By Tim Neeley
April was a commemorative month for two of the major religions of the world. Jews commemorated the event of Passover, while Christians celebrated Easter. But the fact that they coincide in time each year is in no way their only similarity. In fact, both holidays have much in common with each other, and both can be a source of wisdom for the world.
Both arriving in spring, the holidays represent renewal and hope in very different ways. along with the renewal of spring comes the promise of redemption, albeit from very Jewish and very Christian perspectives. Passover recalls the exodus from Egypt, a commitment to monotheism and a trust in God. Recalling this historic event "of biblical proportions" no less, Jews of subsequent generations all the way to today nurse within their hearts a yearning for a better tomorrow.
Easter, too is a celebration filled with hope. Jesus' death is a signal of life for all others, according to Christian theology. Due to the suffering of that one individual, others coming after him are saved from the burdens of their sins. While Passover signals the birth of the Jewish people, Easter signals the birth of the Christian faith, because from Jesus' resurrection the religious tradition broke off from its Jewish roots and took on life if its own.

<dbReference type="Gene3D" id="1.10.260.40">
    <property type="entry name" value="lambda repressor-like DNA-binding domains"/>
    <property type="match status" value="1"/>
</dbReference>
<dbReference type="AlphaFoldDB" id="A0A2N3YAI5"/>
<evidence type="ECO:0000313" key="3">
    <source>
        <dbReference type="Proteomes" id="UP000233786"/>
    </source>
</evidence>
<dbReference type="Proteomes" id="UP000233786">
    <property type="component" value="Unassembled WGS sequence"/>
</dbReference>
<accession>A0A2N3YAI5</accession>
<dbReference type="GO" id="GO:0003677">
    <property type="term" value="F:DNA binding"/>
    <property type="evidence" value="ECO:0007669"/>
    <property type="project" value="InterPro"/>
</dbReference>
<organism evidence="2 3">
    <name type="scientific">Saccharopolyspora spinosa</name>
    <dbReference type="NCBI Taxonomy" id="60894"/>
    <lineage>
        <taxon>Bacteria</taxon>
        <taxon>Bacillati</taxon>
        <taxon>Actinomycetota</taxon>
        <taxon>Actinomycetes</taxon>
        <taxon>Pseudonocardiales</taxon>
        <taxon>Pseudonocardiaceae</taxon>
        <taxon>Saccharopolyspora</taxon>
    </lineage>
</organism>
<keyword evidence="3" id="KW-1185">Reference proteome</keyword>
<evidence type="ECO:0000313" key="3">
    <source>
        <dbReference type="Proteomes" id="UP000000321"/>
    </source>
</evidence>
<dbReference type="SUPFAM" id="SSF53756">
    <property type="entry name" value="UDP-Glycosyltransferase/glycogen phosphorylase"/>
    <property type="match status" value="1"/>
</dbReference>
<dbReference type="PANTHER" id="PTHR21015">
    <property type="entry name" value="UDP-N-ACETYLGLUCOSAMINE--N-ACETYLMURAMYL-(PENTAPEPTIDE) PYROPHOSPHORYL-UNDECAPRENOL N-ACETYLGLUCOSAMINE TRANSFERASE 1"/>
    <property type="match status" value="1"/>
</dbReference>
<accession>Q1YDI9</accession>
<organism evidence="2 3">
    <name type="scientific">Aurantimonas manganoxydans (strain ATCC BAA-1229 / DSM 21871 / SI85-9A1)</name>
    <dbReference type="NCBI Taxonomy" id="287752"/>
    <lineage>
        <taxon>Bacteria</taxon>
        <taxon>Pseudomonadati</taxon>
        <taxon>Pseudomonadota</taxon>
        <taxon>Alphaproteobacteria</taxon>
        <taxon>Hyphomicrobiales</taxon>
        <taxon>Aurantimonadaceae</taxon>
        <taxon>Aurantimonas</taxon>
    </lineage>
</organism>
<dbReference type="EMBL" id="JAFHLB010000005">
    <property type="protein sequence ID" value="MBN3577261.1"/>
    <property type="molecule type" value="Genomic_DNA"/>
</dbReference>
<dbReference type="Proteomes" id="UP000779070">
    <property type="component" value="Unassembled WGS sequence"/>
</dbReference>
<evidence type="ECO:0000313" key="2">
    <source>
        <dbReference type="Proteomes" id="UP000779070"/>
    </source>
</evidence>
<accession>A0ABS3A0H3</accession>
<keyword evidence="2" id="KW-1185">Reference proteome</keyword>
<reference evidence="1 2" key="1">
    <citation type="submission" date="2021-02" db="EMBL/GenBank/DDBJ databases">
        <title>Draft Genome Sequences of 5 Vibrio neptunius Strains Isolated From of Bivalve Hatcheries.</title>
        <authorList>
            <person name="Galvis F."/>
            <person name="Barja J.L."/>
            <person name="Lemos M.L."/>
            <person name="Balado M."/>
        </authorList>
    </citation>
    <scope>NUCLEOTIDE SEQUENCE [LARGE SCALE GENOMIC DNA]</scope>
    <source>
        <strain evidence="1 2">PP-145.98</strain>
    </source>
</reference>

It isn't difficult to see that both Passover and Easter are celebrations of deliverance from despair, hope of a reward from God, the first in a physical sense, the second in a spiritual sense. For two faiths whose histories are so intertwined, what better way than to celebrate the two together?
One way to honor the events of past is to learn lessons from them that contribute to a better future. In his annual Passover address this week, President Obama identified the relevance of this holiday to us today, regardless of faith:
"For that is one of the great lessons of the Exodus. The tale of the Hebrew slaves and their flight from Egypt carries the hope and promise that the Jewish people have held in their hearts for thousands of years, and it is has inspired countless generations in their own struggles for freedom around the globe. In America, the Passover story has always had special meaning. We come from different places and diverse backgrounds, but we are bound together by a journey from bondage to liberty enshrined in our founding documents and continued in each generation... Our world is still in need of repair, but the story of the Exodus teaches us that with patience, determination, and abundant faith, a brighter future is possible."
Similarly, the president explained the significance of Easter's promise not just for Christians but for all Americans:
"The common thread of humanity that connects us all – not just Christians and Jews, but Muslims and Hindus and Sikhs – is our shared commitment to love our neighbors as we love ourselves. To remember, I am my brother’s keeper. I am my sister’s keeper. Whatever your faith, believer or nonbeliever, there’s no better time to rededicate ourselves to that universal mission. For me, Easter is a story of hope – a belief in a better day to come, just around the bend."
For those who aren't as interested in the religious message, we can all at least appreciate the good food, a hallmark of both holidays. Here's a synopsis of the two holidays in a irreverent yet happy way:
A happy Easter and Passover!
Tim Neeley is a social studies teacher in Conroe, where he encourages his students to soak up the wisdom of all faiths. The views expressed here are his own and do not necessarily reflect those of Interfaith Houston.